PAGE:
- About services for people using ActiveWorlds: Such as world, or "universe" hosting services, object path hosting when offered with more specific ActiveWorlds hosting services, custom object creation, custom terrain creation, custom building services, etc. These could be offered for free, trade, or for sale.
- Object path sharing and other cooperative efforts between world owners or object artists.
A Second-Tier Web Site
Is one that, while not directly involved with the subject of ActiveWorlds, it will contain subject matter that practitioners and proponents of ActiveWorlds will find interesting. Here are a few examples:
- General resources for 3D modeling. Such as model and texture collections, which will need some work (conversion, normalization, or whatever) for use with ActiveWorlds. These could be offered for free, trade, or for sale. Textures are an easy inclusion, but for models to be considered they should be suitable for a real-time rendering environment.
- General tutorials for 3D modeling: Especially those that focus on general concepts (UV mapping, normals, lighting calculations) as it relates to ActiveWorlds. Tutorials which are focused on some tool which does not directly support the ActiveWorlds file formats will probably not make the cut—unless it is a tutorial about how to use that tool with ActiveWorlds.
- Other resources that builders, world owners, and others involved with ActiveWorlds might find useful: Such as wave, MIDI, and MP3 sound file collections. However, if you offer to let builders directly link to your file collection, and then you pre-zip the .wav and .mid files, I would consider such effort enough to think of your site as first-tier.
- Web hosting service providers who do not also offer world or "universe" hosting services—but only if they show some ActiveWorlds technical savvy. There are a lot of web hosting services out there, if you have some special angle, such as a tech support person on staff who understands the requirements for object path hosting (and your web site demonstrates this), then you will probably be included.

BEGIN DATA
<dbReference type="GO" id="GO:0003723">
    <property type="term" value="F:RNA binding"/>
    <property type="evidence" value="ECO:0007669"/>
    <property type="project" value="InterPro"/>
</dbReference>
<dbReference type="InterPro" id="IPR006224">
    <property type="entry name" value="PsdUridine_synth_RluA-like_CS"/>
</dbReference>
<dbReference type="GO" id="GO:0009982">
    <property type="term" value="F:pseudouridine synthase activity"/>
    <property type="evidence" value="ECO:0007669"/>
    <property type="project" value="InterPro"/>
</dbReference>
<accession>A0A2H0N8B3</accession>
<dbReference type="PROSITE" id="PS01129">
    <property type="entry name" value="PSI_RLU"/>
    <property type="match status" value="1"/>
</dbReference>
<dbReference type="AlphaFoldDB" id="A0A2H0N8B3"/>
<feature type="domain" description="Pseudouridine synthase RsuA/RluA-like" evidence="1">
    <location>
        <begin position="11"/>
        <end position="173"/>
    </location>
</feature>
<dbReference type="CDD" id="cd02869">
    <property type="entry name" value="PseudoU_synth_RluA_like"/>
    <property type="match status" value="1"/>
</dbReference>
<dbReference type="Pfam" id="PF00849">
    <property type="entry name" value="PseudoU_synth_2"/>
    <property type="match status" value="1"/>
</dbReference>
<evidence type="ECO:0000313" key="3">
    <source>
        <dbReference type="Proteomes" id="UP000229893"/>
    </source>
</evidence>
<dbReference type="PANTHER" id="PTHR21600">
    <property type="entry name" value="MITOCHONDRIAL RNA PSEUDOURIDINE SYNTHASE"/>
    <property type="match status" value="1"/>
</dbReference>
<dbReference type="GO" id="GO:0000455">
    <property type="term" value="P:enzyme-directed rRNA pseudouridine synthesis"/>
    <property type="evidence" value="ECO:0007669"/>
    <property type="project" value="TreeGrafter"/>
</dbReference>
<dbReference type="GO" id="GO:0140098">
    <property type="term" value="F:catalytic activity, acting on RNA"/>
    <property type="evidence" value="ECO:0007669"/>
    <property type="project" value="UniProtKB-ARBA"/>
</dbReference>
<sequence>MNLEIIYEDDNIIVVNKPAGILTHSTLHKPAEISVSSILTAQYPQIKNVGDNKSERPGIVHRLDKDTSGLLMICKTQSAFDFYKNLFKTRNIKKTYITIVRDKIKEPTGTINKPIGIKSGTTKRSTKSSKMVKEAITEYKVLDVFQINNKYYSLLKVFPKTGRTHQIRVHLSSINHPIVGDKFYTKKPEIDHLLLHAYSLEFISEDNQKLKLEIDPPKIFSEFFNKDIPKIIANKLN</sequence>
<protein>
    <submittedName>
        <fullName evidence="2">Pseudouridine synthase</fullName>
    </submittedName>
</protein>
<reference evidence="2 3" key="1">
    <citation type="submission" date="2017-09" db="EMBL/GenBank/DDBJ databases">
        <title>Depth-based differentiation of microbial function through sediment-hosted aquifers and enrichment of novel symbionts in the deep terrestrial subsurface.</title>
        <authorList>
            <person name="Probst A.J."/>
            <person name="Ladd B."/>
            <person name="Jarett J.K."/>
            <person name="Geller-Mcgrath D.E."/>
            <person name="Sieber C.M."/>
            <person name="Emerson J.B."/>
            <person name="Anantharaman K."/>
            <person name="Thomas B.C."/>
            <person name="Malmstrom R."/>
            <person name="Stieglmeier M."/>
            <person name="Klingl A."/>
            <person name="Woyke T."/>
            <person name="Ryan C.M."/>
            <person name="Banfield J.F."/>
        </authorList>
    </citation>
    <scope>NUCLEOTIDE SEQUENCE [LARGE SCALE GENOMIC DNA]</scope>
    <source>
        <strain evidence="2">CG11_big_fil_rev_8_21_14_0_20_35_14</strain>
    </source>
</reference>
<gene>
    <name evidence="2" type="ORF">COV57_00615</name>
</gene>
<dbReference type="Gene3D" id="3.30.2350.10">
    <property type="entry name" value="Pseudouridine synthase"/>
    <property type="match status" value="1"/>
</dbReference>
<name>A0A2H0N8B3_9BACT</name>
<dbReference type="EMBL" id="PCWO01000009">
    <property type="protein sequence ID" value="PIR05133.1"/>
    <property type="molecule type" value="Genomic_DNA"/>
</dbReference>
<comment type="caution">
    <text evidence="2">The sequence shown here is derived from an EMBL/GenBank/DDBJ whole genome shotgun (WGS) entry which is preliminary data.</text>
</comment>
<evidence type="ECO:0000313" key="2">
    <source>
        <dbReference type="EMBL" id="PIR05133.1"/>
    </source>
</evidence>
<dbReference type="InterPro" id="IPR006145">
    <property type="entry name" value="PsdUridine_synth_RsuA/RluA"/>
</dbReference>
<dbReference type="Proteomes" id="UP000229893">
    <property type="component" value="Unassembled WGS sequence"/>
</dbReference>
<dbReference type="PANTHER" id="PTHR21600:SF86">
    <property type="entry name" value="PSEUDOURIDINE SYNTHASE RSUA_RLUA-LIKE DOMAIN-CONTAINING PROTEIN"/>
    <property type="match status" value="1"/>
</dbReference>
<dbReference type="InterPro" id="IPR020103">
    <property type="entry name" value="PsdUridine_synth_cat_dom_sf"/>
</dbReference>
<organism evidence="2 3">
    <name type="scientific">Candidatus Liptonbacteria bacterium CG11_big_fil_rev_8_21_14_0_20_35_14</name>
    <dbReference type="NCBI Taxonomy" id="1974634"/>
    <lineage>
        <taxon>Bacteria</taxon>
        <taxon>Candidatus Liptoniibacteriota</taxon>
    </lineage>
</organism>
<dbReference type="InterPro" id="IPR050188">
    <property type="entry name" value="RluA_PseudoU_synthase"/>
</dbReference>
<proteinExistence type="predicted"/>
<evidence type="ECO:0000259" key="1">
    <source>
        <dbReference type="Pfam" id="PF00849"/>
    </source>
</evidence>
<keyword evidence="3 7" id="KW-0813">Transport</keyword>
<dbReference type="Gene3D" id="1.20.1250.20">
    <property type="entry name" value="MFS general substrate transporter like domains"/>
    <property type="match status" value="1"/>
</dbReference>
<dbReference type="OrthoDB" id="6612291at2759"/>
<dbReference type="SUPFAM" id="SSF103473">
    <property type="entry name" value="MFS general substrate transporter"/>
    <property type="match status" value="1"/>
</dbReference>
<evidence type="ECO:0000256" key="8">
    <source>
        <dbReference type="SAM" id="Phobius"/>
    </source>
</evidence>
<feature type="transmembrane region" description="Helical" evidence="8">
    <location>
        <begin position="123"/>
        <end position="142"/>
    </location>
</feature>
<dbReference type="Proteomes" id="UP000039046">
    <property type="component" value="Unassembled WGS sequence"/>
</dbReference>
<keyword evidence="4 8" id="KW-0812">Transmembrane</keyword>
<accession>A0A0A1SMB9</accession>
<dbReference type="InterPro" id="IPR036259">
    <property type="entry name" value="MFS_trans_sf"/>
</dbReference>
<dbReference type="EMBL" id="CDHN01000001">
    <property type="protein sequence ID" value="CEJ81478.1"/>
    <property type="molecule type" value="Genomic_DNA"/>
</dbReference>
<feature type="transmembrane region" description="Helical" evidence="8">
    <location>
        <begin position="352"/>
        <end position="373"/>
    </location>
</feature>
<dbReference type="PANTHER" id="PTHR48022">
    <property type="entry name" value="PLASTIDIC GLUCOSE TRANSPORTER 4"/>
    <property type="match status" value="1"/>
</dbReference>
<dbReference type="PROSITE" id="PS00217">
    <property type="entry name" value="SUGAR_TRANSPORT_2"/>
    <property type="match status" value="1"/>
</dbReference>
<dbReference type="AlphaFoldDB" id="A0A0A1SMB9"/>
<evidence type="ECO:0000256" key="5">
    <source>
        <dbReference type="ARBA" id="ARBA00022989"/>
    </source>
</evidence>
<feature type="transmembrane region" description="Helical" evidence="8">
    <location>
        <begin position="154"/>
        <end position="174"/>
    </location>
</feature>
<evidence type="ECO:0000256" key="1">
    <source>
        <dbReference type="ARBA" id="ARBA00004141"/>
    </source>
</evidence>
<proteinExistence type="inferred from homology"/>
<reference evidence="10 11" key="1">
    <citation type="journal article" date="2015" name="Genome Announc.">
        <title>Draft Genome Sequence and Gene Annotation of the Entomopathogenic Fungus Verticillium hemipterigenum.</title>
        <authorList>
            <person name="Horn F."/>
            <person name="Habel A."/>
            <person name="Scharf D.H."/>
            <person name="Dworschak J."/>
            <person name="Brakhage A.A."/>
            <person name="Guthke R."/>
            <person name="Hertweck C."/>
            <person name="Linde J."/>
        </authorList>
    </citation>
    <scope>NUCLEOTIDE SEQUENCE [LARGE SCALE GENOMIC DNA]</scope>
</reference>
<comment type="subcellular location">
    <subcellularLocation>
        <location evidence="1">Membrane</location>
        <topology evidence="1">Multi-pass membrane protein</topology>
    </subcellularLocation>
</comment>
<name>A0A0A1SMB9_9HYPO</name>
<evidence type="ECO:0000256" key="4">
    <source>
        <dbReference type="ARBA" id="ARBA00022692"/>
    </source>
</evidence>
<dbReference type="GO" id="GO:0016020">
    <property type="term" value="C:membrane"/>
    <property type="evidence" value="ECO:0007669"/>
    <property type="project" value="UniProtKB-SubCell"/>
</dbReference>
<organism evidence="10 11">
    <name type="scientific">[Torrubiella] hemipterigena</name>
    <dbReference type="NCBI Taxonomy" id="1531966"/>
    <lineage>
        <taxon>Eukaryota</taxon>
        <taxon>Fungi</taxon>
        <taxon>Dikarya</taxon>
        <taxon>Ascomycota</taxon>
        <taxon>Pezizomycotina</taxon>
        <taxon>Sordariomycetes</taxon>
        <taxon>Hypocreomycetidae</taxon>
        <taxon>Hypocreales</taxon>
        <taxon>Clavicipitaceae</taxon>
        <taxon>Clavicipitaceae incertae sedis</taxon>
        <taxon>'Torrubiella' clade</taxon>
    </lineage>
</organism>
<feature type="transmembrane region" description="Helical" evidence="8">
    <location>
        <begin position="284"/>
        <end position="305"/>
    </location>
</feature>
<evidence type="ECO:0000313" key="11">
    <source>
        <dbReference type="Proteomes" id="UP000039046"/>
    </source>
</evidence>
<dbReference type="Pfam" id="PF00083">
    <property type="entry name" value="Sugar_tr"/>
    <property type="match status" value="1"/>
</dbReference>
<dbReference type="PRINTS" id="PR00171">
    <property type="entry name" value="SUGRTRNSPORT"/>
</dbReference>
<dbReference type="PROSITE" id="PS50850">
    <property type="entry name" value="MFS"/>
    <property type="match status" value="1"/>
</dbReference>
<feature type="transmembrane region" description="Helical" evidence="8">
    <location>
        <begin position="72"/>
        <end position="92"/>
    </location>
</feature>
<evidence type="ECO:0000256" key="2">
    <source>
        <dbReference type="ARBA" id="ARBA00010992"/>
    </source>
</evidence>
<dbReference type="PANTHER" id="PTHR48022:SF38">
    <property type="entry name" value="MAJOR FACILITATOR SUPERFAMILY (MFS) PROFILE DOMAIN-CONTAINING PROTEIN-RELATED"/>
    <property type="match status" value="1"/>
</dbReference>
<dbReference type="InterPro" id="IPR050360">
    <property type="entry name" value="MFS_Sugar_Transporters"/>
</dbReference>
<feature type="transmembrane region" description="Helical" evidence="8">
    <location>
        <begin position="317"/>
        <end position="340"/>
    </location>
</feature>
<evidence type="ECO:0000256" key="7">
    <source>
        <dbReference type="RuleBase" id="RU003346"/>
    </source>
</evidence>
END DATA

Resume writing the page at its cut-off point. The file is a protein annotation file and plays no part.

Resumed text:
If I find it necessary to consider invoking the secondary rule to exclude a web site, I will keep in mind that we all have our rants about stupid management, unfair fee increases, mean people, vandals, object thieves, etc. All of this (unfortunately) seems to be a part of being involved with ActiveWorlds. I believe we can be pro-ActiveWorlds and anti-stupid people at the same time.
If I find it necessary to reject a site, I will give a specific reason, and may even suggest a change that would allow your site to be included. However, the following criteria will not be used to judge sites:
- The size of the site is not important. A single-page site is just as welcome as a multi-page site.
- The ActiveWorlds experience is an international one. All languages are welcome on the ActiveWorlds Webring.
- The quality of your site is not the issue here, content is. While it is nice if you did not make more than a handful of spelling and grammatical errors per sentence, you subdivide large masses of text into paragraphs, and your site is at least viewable in my favorite web browser—these things are not necessary.
- For a large multi-page site about a broad range of subjects—I will look far more kindly on the site if the web ring link is on a relevant page rather than on the site's home page. If it takes me several minutes to find your ActiveWorlds related content (or I give up before I find it), your site will probably not make the cut.
How To Join This Web Ring
You need to follow these steps:
- If you do not already have one, get a Webring ID.
- Log in using that ID.
- Once you're logged in, submit your site for review.
If you have problems, there are some very good help pages here.
...and welcome to the ActiveWorlds Webring.